The Ethical Implications of Controlling the Ebola Outbreak
The world has been watching as the Ebola virus has swept West Africa, claiming the lives of more than 1,800 people, and infecting at least 2,000 more. The World Health Organization has predicted that as many as 20,000 people could be infected with Ebola by the end of the year.
It’s the worst outbreak of the virus ever, and doctors, scientists, non-profits and governments are trying to figure out how to control it. Underneath these questions of containment and treatment are some ethical questions that many say are an important piece of the picture.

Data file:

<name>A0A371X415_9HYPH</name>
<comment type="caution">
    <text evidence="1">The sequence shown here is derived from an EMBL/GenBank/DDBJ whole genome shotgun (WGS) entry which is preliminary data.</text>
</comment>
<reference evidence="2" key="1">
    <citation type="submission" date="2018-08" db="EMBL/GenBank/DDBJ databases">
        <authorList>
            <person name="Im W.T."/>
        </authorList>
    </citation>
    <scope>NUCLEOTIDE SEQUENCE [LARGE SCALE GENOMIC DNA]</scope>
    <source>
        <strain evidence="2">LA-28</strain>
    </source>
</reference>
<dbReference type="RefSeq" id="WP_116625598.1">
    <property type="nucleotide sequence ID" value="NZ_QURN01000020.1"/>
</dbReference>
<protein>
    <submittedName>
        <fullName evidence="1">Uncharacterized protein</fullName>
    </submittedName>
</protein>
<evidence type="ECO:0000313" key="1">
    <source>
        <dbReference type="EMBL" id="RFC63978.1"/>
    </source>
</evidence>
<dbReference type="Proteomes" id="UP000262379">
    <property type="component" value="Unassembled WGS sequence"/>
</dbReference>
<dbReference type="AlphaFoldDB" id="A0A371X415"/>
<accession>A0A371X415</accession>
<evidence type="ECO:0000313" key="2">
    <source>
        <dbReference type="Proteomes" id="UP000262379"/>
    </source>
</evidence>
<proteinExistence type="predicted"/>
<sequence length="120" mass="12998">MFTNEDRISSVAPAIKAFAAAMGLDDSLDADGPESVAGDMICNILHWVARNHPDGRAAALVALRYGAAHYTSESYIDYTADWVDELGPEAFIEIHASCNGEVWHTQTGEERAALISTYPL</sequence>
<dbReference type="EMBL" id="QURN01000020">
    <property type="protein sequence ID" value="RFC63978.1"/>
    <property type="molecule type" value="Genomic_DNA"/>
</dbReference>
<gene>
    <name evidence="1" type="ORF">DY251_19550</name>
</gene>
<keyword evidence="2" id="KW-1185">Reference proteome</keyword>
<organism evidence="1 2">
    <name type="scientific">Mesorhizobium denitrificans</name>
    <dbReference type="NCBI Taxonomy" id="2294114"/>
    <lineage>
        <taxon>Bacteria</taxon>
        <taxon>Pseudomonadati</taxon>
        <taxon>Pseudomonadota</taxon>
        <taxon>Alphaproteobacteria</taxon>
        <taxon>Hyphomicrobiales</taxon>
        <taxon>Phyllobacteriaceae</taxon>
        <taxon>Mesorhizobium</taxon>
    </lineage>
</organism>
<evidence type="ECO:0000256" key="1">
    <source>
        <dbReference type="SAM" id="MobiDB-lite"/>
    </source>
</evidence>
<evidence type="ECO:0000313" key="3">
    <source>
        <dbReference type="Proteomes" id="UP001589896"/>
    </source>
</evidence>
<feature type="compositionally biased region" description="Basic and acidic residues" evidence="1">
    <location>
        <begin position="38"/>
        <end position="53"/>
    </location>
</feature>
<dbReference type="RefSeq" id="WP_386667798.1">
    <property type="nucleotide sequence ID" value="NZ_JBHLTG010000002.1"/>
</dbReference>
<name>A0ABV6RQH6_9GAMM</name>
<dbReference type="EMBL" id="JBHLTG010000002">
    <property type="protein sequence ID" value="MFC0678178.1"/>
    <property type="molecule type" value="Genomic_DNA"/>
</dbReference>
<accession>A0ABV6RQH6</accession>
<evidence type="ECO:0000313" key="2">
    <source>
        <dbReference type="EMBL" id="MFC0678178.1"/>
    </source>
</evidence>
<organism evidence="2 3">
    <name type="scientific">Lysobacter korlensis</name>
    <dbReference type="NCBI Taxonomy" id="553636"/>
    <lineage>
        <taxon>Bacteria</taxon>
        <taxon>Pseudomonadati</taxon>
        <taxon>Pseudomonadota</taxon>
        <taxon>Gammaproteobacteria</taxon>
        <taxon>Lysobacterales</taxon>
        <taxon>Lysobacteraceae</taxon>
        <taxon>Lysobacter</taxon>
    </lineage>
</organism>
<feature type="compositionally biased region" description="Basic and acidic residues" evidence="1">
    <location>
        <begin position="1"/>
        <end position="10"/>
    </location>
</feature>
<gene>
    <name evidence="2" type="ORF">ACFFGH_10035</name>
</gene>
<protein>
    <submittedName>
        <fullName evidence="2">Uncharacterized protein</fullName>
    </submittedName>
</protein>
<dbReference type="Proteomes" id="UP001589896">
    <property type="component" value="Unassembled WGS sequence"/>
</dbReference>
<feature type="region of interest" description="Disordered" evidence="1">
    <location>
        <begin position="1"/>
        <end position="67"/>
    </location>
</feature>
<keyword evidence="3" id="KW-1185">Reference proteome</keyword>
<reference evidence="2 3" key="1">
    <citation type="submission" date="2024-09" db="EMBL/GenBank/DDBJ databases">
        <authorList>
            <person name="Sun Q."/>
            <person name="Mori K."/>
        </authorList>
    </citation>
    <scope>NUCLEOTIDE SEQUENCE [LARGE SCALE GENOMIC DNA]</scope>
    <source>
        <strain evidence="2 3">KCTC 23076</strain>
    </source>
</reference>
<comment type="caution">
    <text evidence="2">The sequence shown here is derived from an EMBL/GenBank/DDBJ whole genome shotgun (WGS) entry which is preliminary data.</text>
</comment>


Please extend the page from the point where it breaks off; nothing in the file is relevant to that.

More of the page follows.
Some of these ethical and practical questions will be addressed at noon at a Johns Hopkins University panel on “Ebola and Ethics,” available via U-stream.
Sheilah Kast speaks with two of the panelists, Dr. Nancy Kass, Professor at the Johns Hopkins Berman Institute of Bioethics and Bloomberg School of Public Health, and Tim Roberton, a Doctoral candidate in the Department of International Health at Johns Hopkins Bloomberg School of Public Health. He spent two weeks this summer studying the Red Cross’ Ebola response efforts.
If you would like to go to the panel instead of watching it online, it's from 12:15pm - 1:15pm at the Johns Hopkins Hospital, Sheik Zayed Tower, 2117 Chevy Chase Conference Center. The event is open to all.